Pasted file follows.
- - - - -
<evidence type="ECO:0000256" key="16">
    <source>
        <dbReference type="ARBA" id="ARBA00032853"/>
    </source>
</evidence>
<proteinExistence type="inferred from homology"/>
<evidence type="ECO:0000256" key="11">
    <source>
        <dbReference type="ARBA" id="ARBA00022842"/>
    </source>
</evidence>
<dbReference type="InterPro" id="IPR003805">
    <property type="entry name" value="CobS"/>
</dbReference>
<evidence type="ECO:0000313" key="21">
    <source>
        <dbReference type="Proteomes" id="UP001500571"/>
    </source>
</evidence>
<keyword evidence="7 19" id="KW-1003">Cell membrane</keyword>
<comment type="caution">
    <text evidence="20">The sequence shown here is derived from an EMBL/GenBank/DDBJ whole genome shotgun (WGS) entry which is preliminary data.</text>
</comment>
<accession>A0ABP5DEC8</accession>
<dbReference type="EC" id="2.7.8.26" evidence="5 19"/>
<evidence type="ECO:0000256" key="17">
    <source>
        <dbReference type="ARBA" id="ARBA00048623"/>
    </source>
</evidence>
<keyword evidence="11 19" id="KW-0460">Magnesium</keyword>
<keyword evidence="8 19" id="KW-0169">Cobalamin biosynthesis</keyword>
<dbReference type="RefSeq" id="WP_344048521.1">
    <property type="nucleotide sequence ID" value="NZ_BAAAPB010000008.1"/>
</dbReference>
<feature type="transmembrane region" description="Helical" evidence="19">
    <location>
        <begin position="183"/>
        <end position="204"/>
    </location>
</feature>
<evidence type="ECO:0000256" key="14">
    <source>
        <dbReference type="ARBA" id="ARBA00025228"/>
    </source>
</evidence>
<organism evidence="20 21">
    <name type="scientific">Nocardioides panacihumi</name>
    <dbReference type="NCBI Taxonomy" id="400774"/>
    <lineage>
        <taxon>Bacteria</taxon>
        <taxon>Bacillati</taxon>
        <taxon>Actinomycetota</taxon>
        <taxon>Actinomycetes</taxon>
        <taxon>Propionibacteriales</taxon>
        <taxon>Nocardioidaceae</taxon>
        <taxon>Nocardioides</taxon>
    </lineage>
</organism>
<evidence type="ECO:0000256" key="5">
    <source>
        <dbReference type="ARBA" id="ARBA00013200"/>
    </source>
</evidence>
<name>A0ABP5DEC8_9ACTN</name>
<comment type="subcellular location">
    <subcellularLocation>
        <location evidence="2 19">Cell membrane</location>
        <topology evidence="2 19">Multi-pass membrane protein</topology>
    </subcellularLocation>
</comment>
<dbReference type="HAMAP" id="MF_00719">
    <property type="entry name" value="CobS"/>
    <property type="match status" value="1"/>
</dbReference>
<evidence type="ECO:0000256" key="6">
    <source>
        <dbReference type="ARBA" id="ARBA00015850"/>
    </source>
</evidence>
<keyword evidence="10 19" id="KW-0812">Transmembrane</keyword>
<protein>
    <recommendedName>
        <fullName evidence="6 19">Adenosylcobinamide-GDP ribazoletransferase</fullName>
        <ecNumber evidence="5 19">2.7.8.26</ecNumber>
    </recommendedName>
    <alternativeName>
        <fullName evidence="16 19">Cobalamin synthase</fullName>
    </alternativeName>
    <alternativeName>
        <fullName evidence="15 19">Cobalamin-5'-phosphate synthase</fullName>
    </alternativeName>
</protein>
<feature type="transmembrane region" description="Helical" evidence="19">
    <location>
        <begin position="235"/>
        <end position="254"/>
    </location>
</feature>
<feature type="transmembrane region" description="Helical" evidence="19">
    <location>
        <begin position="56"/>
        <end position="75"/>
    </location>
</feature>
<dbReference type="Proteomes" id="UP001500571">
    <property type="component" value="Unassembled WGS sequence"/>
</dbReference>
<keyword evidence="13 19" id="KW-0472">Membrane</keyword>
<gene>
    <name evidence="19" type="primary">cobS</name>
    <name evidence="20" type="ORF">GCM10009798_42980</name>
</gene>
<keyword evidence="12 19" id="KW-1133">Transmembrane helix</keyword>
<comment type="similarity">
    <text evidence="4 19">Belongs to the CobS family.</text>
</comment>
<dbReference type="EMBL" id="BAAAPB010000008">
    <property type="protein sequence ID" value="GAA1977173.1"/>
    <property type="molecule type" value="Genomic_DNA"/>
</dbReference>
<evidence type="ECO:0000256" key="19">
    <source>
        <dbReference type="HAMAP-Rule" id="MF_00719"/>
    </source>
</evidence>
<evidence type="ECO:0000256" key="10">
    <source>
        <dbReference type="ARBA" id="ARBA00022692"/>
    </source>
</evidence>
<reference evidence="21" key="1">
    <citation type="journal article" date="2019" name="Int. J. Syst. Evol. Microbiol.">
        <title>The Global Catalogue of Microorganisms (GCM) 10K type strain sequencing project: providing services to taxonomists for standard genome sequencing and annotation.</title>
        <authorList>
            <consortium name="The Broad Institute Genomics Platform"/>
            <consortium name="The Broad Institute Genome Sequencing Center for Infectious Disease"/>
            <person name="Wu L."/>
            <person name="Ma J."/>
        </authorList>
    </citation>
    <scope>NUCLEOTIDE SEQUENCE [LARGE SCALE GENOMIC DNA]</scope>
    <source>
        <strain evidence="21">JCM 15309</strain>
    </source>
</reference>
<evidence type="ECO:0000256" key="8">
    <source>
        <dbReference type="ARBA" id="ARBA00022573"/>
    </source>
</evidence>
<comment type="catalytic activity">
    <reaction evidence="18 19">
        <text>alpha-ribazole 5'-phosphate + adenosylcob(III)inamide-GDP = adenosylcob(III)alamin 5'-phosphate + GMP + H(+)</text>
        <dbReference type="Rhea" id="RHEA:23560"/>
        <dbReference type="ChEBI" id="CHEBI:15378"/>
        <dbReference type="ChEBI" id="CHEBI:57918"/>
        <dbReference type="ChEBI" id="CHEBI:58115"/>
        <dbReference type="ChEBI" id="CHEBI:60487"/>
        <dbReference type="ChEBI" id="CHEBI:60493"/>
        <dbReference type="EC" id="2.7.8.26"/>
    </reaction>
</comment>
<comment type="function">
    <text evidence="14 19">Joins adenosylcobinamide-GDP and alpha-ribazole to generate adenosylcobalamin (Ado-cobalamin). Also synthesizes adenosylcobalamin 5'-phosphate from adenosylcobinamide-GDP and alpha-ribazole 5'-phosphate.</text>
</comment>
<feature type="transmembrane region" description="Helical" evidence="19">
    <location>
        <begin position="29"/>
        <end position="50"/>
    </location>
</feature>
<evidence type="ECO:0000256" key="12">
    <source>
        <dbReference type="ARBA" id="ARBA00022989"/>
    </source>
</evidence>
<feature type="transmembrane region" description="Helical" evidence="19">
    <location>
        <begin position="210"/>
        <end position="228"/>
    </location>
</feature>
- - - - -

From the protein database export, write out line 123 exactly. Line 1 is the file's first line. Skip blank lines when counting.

    <source>